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No Car Damage but Judge Wrong to Ignore Medical Evidence of Injury

Claimant fights back- Judge wrong about gross exaggeration


A new trial has been ordered for this personal injury claimant after the trial judge dismissed the case without any justifiable reason. This personal injury cases gives some assurance that claimant’s can stand up to judges that inject their own opinions in place of medical experts. This case is also a warning to trial judges not to ignore a claimant’s evidence solely on their court demeanor. As the Court of Appeal emphasized:

“a trial Judge’s impressions on the subject of demeanor should be carefully checked by a critical examination of the whole of the evidence”(Pacheco v. Antunovich, 2015 BCCA 100 at para 42)

 The claimant was not at fault for this rear-end collision which caused very little damage to her vehicle and no damage at all to the other vehicle. The trial judge appeared to fall into error in assuming that based on the minimal damage that the claimant could not have been injured. However, the medical evidence was clear and uncontradicted that he had suffered an injury.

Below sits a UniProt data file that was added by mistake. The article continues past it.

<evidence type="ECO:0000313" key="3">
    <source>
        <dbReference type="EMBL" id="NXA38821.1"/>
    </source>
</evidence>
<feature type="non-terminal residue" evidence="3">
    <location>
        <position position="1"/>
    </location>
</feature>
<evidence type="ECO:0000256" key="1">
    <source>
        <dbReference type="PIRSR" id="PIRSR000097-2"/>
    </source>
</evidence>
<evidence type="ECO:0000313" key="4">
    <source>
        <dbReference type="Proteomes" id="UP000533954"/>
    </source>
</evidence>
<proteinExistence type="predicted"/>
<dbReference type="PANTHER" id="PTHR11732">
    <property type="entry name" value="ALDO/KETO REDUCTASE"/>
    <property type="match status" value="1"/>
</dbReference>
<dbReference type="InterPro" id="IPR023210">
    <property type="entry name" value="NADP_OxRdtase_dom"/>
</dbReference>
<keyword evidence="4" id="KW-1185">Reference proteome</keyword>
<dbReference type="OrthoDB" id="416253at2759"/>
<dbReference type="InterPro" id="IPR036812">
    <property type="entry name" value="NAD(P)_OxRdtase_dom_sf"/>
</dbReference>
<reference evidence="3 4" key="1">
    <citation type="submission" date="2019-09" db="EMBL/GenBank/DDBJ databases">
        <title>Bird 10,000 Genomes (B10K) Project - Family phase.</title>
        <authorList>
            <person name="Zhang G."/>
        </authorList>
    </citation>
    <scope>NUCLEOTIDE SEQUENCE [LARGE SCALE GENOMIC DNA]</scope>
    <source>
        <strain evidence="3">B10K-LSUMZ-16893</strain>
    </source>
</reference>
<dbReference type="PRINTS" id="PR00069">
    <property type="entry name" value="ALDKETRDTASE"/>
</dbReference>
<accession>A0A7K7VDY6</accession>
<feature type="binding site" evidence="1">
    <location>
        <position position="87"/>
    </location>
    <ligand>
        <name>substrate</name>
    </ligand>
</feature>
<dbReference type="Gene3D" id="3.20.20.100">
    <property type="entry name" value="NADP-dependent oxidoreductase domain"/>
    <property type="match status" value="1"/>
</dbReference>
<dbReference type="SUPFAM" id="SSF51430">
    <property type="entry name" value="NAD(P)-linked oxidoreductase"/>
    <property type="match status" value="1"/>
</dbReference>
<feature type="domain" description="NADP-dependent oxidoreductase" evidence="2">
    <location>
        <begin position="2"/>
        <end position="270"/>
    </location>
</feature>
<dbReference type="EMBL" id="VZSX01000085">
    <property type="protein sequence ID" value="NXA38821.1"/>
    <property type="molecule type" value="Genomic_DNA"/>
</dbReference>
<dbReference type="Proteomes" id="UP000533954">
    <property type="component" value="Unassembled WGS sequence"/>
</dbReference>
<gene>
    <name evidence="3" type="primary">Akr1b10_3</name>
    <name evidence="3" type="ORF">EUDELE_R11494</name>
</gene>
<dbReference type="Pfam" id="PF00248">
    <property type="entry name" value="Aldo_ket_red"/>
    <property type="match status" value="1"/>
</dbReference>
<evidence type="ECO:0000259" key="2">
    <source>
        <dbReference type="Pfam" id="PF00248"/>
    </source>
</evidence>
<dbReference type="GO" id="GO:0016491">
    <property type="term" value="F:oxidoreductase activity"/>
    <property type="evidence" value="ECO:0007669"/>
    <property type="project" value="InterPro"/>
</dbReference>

The Court of Appeal was puzzled with the trial judge’s finding as all of the injury claimant’s doctors testified to objective findings of  lower back and right gluteal pain that, in their opinion, were caused by the car accident. In addition, scans of the lumbosacral spine revealed disc bulging at the L5-6 level.
The trial judge also fell into error when he conflated legal causation with the assessment of damages and the Court of Appeal pointed out:

“any evidence of pain from a pre-existing injury or a medical condition that may have been symptomatic at the date of the accident would be relevant to the assessment of the quantum of damages, not to the validity of the appellant’s claims.”

 Finally the Court of Appeal felt compelled to reiterate some trite law:

“there is no rule of law or physics that a person cannot be injured in a low speed collision”

 Posted by Personal Injury Lawyer Mr. Renn A. Holness, B.A. LL.B.
 
 

Tags: credibility, Legal Causation, Minor Injury, Negligence, Prior Condition, Soft tissue injury

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